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17 August 2009



Enjoyed your post. As a college instructor, you might be surprised to find that I don't completely disagree with you. One thing that college does offer that may not matter to people like you or Seth Godin is structure and drive. Many people would start learning on their own, but only with the help and sometimes forceful drive of a professor will they continue to the end. Classes can be a waste of time, but true education is never wasted. Thanks for your input into the field. I may share this blog with my cohorts.

Capri tilghman

my beautiful daughter is starting Penn State this fall and can use this knowlege , not always taught in school. My name is earl anderson jr, e-mail...maninmotion3@hotmail.com good luck & God bless Baby girl, love Daddy.

Philip Tiongson

Thanks very much, Burl, for dropping by. I am not 'against' formal education or structured education that includes tests and metrics. There is merit still in earning a degree from a structured learning environment.

I thought of this one whilst I was on the bus, responding to a twit from a friend: "Great educators are those who journey through life with their students within the confines of the lecture room - whilst knowing full well - and communicating clearly - that the world is far beyond the lecture room."

I finished a pre-med/psychology degree in university. In addition, I have a minor degree in theology and philosophy, having reached what our education ministry defines as a 'minor' degree.

If you asked me what the best courses/subjects were that are now influential in my life:

Philosophy and Metaphysics - because it gave me the chance to think that there is more to what I know than I would ever know

Philosophy of Religion - because it gave me the tools to reason out my faith

Anatomy - because it gave me the chance to stand in awe at how complex our bodies are

Statistics and Probability - because it gave me the the motivation to search for the truth, in spite of the Truth being forever elusive

Chemistry - because it taught me to be methodical in my approach to problems

And in all these, there was a common denominator: A great educator who said (subtly or overtly) "you can either spend your time with me or not, read the lectures or not - but so long as you can prove and demonstrate that you've learned something applicable from this course far beyond these four walls, you'll survive."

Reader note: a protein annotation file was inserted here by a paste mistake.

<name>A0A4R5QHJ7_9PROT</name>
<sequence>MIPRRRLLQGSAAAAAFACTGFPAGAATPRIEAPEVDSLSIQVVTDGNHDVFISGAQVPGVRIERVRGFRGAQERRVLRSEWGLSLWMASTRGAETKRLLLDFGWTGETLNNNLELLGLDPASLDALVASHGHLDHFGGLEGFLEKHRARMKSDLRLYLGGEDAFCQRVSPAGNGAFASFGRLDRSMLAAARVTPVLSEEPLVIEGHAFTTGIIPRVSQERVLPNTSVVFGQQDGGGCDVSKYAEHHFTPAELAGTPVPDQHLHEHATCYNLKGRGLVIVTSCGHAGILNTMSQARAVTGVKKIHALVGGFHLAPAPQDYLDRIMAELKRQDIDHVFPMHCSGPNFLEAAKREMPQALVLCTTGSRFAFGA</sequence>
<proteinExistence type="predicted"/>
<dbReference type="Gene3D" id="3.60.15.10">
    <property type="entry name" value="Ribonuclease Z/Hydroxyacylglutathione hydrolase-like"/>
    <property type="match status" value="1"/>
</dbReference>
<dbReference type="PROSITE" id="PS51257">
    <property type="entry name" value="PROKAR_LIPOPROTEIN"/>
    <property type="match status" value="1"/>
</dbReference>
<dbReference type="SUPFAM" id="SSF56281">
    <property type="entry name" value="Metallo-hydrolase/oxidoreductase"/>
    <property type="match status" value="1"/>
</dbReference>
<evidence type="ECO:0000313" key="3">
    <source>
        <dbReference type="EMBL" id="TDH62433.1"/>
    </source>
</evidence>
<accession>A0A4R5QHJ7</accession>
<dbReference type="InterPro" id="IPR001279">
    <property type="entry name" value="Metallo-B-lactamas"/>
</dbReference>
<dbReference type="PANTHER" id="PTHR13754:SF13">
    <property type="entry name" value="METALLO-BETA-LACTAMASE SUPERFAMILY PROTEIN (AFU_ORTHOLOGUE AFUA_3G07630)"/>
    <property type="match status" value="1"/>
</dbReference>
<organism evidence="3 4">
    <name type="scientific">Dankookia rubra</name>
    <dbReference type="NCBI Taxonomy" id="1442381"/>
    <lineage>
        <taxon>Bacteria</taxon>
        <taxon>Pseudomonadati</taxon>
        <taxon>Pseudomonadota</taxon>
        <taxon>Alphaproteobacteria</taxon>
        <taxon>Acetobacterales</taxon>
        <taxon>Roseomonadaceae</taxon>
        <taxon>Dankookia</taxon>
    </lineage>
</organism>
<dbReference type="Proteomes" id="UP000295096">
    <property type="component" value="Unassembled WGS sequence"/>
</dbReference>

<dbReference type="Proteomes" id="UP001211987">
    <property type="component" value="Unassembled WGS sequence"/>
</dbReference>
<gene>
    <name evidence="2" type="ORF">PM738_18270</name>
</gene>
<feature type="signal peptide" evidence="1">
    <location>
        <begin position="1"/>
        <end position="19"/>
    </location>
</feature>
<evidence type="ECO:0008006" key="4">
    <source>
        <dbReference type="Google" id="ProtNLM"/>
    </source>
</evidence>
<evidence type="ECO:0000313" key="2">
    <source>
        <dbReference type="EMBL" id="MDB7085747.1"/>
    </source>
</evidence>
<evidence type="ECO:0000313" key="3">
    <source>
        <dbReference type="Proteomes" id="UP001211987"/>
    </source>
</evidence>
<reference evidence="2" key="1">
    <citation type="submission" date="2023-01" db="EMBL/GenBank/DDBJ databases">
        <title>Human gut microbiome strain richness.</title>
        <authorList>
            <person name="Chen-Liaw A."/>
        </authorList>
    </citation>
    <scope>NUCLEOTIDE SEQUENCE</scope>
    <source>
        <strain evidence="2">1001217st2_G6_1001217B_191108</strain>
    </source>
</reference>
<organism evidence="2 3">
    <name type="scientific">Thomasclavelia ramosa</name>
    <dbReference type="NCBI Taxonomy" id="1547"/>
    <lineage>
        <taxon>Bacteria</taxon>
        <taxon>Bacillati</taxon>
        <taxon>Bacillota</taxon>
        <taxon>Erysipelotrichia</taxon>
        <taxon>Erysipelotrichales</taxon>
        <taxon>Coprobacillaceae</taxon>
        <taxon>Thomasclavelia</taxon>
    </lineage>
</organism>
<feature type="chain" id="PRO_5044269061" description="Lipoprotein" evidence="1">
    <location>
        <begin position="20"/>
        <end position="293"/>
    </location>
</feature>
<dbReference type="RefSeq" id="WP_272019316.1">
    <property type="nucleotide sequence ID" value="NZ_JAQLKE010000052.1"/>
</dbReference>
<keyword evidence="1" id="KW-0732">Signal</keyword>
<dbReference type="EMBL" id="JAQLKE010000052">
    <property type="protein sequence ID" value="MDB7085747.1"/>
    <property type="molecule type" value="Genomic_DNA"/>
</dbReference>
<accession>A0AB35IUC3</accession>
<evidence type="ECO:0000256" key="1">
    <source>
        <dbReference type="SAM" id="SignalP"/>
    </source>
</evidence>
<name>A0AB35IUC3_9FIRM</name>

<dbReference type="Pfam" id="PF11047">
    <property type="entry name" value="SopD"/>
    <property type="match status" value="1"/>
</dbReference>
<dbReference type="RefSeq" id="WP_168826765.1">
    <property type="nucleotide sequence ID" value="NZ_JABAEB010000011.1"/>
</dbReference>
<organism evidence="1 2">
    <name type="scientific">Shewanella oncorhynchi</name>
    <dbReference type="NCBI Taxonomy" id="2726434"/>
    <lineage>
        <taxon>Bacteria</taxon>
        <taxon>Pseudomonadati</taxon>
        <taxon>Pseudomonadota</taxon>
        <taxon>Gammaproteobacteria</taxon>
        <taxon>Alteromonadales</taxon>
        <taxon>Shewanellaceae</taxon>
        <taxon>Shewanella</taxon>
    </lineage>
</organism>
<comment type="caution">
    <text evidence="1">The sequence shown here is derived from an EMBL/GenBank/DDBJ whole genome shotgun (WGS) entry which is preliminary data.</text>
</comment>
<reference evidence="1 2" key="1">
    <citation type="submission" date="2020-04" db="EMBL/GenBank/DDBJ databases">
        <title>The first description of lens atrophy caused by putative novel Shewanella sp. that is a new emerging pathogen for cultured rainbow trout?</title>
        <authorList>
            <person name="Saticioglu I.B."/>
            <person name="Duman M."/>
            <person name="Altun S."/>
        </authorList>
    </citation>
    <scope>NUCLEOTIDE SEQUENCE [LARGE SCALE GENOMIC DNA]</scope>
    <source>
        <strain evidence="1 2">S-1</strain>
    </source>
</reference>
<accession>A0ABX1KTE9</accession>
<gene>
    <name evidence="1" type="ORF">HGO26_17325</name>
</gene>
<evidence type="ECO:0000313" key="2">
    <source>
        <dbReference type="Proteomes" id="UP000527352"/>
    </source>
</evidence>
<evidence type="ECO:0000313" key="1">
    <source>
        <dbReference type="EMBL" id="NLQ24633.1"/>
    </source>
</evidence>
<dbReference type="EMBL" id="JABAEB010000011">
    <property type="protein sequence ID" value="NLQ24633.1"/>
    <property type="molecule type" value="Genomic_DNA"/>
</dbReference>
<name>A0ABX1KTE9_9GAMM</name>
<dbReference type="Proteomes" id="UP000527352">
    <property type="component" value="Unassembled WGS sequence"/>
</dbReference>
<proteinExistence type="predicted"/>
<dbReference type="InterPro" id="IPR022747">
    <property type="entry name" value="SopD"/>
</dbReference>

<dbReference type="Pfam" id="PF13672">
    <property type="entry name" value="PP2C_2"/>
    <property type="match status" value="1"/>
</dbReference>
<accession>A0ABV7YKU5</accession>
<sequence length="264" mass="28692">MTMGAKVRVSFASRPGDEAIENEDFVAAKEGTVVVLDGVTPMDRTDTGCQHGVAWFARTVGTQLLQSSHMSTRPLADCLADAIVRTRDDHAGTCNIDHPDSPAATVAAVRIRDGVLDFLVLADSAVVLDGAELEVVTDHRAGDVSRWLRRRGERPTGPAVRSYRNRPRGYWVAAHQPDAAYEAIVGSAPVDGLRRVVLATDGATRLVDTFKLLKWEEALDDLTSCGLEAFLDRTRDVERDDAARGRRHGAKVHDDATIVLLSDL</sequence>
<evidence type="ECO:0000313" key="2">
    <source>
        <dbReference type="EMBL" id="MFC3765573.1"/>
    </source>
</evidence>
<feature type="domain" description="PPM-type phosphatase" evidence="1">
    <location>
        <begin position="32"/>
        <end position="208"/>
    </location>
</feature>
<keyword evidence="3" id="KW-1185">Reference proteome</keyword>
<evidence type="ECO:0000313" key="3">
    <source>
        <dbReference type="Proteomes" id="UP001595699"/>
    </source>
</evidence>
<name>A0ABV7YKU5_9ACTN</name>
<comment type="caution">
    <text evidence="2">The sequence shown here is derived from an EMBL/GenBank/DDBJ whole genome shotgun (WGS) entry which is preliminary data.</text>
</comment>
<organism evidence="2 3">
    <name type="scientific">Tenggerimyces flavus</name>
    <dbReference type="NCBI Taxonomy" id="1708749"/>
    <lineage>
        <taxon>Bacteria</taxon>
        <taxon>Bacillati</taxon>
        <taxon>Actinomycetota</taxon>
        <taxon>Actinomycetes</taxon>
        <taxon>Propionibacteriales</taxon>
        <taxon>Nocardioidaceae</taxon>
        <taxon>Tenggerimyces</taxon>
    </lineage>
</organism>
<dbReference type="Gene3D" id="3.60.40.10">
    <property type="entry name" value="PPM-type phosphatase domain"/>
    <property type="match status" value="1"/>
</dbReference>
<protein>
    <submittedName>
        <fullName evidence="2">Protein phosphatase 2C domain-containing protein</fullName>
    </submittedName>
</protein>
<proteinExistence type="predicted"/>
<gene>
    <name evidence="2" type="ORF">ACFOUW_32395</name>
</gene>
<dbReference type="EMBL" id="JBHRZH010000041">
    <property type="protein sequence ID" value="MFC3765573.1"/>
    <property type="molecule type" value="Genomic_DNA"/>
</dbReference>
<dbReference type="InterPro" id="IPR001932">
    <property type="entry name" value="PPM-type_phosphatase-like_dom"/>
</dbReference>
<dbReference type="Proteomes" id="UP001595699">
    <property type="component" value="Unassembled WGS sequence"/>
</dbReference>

Thanks again!

(And yes, I will be back in the academe soon!)

Philip Tiongson

Hi Capri - thank you for stopping by - and good luck to your baby girl in her new phase. I am sure that she will enjoy it - and if she decides to do so, learn a lot from it.

I am educated outside of the US - although our system is probably the same as the US. In my cohort, we were one competitive bunch. Whoever got an "A" gets the respect of the others. It was only a few days before graduation - in our last get-together as a class - that we realized, what really mattered was we got to know each other, we supported each other through the trials of college life, we became mentors to each other - and shoulders to cry on when the not-too-elusive "D" or "F" came. The grades did matter - but as we marched towards the stage to get our diplomas, we were proud not only of our grades (we all passed) - but also of the fact that we tried our best to never leave anyone behind.

I think that was education.

And I hope your daughter finds the best balance between the grades - which are important (girl, listen to you daddy!) - and the community and friends who will be with her as she goes through these challenges.

Good luck to your baby girl - and yes, I wish her all the best!



Hey Phil;
I've been stuck on a meme about higher education moving from a content focus to a relationship focus (Sorry to the original author, I've forgotten from whence it came). When I received my "letters", my education was definitely time limited and centered around content; and I think that is where Burl might be too. Thanks to wikipedia, itunes U, MIT OCW, and others, content is abundant. Now, siding with Burl, there is still much value in sequencing, motivating and other structural stuff, but I think the value add is potentially relational and community centered. Content is only the tip of the iceberg. I think the future success of a person is in how deeply they understand the content, how they are able to use it and relate it to new circumstances, how they are able to receive in-put to extend it and, in general, to continue to grow. (You could call it tacit knowledge, though I hate that ill-defined term.) This doesn't necessarily come from a class or course, but it could come from being embedded in a network, one that is integral to your identity. Imagine if you are being hired by someone who knows they are not just hiring an XYZ University grad, but someone who is intimately linked to the entire XYZ community, that would be a sign of extended value. Imagine a university that is not just a bunch of courses, but an initiation into a lifetime network and commitment. I'm not sure if there is a place like that, but I believe it is possible. I love and learn much from blogs (Thank you Phil!). I just think that some kind of social media and network learning can evolve even further and that this could be a future for higher education. (OK, I admit it, I like the soap box too much, I'm getting down now)

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